Line your crockpot with your jars (as many as will fit). Then add water to the bottom rim of the jar. You don’t want the water to actually touch the lid, and you definitely don’t want your jars covered. Fill the crockpot with water just to the bottom rim of your lid.
Put the lid on your crockpot and set your crockpot to low. If you’re using quart size jars, or your lid doesn’t fit snug, then just place a big towel over the top to make your crockpot snug and keep the heat in.
Then, you wait … and wait … and wait. For three whole days you wait for your herbal tincture to complete.
Check on your tinctures two to three times a day though. Don’t forget about them completely. They do need a little bit of babysitting.
You want to be sure the water isn’t boiling. If you have a crockpot that runs hot, skewing the lid will help deter the water from boiling. Additionally, you want to be sure your crockpot doesn’t run low on water. Just add water as needed to keep the water level at the lid of your jar.
After you’ve waited patiently for three days, turn your crockpot off and let the tincture cool a bit before removing from the pot. Or if you’re like me, grab some towels and transfer them a counter lined with more towels. I’m impatient …
Open your jars and let them cool on the counter for a bit (for real this time…).
Your liquid has now absorbed into your herbs, and you need to get the liquid strained out into a clean jar.
To do this, you need some clean jars for transferring as well as a clean cloth of some sort.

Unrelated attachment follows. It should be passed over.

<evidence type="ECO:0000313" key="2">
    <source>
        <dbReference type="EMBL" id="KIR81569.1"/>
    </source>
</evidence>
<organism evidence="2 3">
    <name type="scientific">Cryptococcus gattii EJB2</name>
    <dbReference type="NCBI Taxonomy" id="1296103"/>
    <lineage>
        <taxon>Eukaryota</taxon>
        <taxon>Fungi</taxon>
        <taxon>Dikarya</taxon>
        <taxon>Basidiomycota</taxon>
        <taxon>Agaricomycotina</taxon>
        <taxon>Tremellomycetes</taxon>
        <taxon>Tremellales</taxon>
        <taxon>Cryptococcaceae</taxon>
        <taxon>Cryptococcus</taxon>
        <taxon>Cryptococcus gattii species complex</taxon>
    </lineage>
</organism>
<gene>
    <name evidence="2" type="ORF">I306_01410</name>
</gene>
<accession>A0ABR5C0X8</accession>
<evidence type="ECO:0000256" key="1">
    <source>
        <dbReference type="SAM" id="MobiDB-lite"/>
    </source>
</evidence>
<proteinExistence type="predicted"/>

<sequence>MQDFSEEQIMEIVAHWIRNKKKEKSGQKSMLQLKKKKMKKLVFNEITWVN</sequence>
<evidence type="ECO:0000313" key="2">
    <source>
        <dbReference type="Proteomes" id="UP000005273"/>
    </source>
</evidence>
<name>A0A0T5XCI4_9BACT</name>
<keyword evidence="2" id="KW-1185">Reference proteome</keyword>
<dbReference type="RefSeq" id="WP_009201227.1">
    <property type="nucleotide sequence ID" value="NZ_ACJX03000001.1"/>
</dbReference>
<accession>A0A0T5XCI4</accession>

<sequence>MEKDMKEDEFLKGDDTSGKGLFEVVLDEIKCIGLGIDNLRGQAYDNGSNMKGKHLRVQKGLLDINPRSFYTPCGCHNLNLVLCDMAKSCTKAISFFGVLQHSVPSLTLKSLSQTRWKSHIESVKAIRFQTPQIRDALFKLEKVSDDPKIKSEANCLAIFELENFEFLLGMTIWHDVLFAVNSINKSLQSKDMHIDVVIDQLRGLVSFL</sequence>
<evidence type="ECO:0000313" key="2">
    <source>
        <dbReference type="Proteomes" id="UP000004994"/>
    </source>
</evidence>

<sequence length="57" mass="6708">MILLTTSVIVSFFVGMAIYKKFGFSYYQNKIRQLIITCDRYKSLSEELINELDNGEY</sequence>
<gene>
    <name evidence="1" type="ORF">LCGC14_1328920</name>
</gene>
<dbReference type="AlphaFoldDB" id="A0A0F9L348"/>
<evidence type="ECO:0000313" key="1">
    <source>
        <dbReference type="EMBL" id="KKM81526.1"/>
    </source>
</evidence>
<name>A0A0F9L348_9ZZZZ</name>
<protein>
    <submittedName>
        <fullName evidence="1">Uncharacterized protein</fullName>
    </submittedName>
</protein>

Personally, I use my husband’s old t-shirts. I just cut them up into towel size portions and use them almost exclusively for straining my herbs.
Some people will strain into a large bowl (like in the picture). That’s just an extra step for me. I (usually) strain my herbs directly into the jar I will be storing them in. I just add a funnel to the top of the jar to make it easier and avoid any spillage.
So pour your herbs into your cloth, gather the ends, and start squeezing. This is when it’s important that you actually let your tincture cool!
Squeeze and squeeze and squeeze. Move your herbs around and squeeze some more. Twist the cloth and squeeze some more. You want to work your herbs until you’ve extracted as much of the liquid as possible.
Label your jars carefully. I use white tape because it’s nice and wide. I list all the ingredients, as well as the date on the storage jars. Then I use a small sliver of tape to label the actual tincture bottles.
How to use your tincture
This depends on what sort of tincture you made.
Play with how many droppers of a tincture you take and how often. Start small and work your way up. Pay attention to your body and see if you feel any differences.
If you’re not getting the results you need or want, then you may need to change your formula. I’m always tweaking my tinctures and trying new things. Just keep a good log of what you’re doing so you’ll be able to replicate your magic formulas!
I’ve found my glycerin tinctures to be very easy to take because they taste sweet instead of burning like vodka based tinctures do. I don’t have to dilute or add an extra step to be able to take my tincture. I just run to my natural medicine cabinet and take a few droppers every now and then.
Herbs are such a wonderful way God has given us to nourish our bodies. Tinctures are not the only way to benefit from herbs, but they are definitely one of my favorites.
How about you? Do you use herbal tinctures?